IoE

press

Pre
-
school children’s relative chances of ‘low’ (bottom 20%)
Vocabulary scores by parents’
(age 34) functional literacy level ,
taking account of parents’ highest qualification and social class

0
0.2
0.4
0.6
0.8
1
1.2
1.4
1.6
1.8
2
2.2
2.4
2.6
2.8
3
3.2
3.4
3.6
3.8
4
EL2
EL3
Level 1
Level 2
pre-school
(* EL = Entry Level qualification)

Relative chances

*

Modeling the routes to adult statuses


Early resource accumulation

Transition resources


Adult statuses

Family background


Early influences

Leaving choices

Employment/Family












(Birth)



(Age 10/11)

(Age 16+)


Age 26

Rural
vs

urban area


Structural equation model of education pathways
to unemployment

Exogenous (x)

Endogenous (y)

Outcome

(y)

Before 10

10
-
11

16+

21/23





















Mother left
education

Father left
education

Family social
class

Maths

Reading

Mother’s interest

Father’s interest

Overcrowding

Exams score

Literacy score

Numeracy score

Age left
education

Number of
jobs

Malaise

No work
-
based
training

Unemployment

16
-
21 / 16
-
23



1958 cohort boys: impact of family background



Before 10


11


















Maths

Reading

Mother’s interest in
education

Father’s interest in
education

Overcrowding

Rented housing

Social class

.11

.19

.35

.43

-
.19

-
.50

1970 cohort boys: impact of family background



Before 10

10






















Age mother left education

Age father left education

M
aths

Reading

Mother’s interest in
education

Father’s interest in
education

Overcrowding

Rented housing

Social class

.13

.08

-
.19

-
.15

.13

-
.14

.11

.08

.10

.11

1958 cohort boys: influences on school leaving
exam scores


11






16+










Maths

Reading

Overcrowding

Exams

sco
re

.46

.22

-
.06

1970 cohort boys: influences on school leaving
exam scores



10






16+






































































Maths

Reading

Rented housing

Father’s interest

Overcrowding

Exams

score

.30

.21

.10

-
.12

-
.15

Microsoft Office PowerPoint 2007.lnk
1958 cohort boys: influences on unemployment


16+






16
-
23










































Exams score

Numeracy score

Number of jobs

Unemployment
16
-
23

-
.11

-
.12

.17

1970 cohort boys: influences on unemployment



16+






16
-
21

















































Exams score


Literacy score

Numeracy score

Number of jobs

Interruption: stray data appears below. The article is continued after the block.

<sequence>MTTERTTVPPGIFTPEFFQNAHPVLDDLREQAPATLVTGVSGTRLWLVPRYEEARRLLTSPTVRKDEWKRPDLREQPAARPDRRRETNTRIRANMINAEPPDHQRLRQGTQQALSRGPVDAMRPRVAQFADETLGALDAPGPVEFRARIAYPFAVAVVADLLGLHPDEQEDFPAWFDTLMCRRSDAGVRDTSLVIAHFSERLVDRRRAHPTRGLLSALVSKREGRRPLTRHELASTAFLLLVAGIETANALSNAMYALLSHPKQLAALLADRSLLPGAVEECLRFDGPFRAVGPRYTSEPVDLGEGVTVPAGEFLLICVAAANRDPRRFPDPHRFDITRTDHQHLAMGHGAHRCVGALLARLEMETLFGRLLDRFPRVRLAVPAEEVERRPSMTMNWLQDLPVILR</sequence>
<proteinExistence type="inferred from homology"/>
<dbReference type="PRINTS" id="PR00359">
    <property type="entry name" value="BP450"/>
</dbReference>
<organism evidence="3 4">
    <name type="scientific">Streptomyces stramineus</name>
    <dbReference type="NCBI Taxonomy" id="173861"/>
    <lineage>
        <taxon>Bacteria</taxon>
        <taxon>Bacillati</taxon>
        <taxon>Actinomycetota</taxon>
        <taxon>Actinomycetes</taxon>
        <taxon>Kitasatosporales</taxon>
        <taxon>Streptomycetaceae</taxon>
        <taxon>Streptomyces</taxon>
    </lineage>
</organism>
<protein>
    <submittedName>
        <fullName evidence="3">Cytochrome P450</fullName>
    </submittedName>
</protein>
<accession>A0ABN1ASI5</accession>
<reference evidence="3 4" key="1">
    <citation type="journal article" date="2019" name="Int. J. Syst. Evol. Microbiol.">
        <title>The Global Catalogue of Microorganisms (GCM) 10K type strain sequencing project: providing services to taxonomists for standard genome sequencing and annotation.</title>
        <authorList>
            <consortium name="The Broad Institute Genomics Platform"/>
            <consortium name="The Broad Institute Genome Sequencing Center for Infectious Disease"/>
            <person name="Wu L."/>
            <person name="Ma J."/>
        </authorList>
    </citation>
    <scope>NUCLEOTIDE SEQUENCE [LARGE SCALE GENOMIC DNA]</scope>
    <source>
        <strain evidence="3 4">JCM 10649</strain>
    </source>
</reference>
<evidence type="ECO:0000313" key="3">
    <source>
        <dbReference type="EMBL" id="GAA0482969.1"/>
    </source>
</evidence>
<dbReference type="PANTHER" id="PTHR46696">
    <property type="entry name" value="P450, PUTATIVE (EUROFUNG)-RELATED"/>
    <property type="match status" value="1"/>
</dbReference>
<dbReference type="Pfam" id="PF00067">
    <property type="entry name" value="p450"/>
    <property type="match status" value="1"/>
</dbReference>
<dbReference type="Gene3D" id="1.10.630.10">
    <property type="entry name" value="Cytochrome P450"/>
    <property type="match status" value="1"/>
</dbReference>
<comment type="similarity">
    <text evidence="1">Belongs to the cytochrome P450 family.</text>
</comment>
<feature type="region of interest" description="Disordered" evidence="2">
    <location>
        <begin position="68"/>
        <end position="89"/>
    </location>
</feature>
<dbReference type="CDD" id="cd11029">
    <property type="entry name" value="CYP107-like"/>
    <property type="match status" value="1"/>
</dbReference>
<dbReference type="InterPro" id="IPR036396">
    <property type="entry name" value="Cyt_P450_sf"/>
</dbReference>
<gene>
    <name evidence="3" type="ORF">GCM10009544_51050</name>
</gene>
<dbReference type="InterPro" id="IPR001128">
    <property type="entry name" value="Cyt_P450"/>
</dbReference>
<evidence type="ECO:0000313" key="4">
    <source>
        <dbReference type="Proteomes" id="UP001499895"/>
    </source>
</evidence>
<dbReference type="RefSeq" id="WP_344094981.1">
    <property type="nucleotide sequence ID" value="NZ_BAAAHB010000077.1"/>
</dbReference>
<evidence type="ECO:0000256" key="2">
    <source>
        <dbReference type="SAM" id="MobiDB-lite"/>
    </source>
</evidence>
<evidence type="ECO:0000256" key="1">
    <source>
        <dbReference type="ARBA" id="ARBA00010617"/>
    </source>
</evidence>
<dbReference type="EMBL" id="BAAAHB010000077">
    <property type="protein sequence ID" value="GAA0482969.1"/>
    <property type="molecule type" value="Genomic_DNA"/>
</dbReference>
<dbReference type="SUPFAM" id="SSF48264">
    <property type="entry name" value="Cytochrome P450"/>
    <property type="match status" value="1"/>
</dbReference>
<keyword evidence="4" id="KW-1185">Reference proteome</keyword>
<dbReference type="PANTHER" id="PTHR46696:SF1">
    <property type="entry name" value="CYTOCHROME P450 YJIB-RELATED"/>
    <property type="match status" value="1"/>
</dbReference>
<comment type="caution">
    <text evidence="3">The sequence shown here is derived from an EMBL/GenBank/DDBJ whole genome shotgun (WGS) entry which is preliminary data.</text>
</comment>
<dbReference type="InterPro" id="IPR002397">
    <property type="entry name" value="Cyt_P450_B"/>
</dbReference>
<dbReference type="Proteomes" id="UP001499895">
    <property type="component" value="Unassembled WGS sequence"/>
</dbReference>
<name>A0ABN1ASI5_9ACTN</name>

Ma
laise


Social class

Unemployment
16
-
21

-
.16

-
.11

-
.10

.09

.10

-
.11

Trajectory

of disadvantage

Age

Disadvantage

Education outcome

Intervention

0
-
13

Unskilled family,
Overcrowded, rented home

Free school meals

Workless family

Lack of parental interest in
child’s education

Poor pre school cognitive
skills

Literacy and numeracy
development slow

Falling behind at school


Every
Child
Matters

Sure Start

14
-
22

Casual unskilled work

NEET

Poor literacy and numeracy

No qualifications

Leave school early


EMAs

Connexions

Extend education inside
and outside

School age 18 graduation

25+

Out of labour market/ early
parenthood (Women)

Unemployment/ delayed
partnership (Men)

No employer
-
based training

Prospects poor

Skills for Life

Provision matched to
situation and needs

Embedded curriculum,

0
-
13

Disadvantaged
circumstances

Cycle repeated

Break the cycle

Stage
-
based provision

Conclusions

1.
Collection and use of longitudinal data in accordance with the life
course perspective is increasingly
recognised

as a key tool for
science and policy
-

hence the widening investment in
longitudinal research resources across the world.

2.
Such multi
-
disciplinary enquiry enables identification of the key
features of changing social, economic, political and
environmental contexts impacting on child development and to
chart their long term effects.

3.
GIU’s potential value will be enhanced by the growing
comparative opportunities for identifying the key formative
influences on development to which policy can be directed
across the life course in Ireland.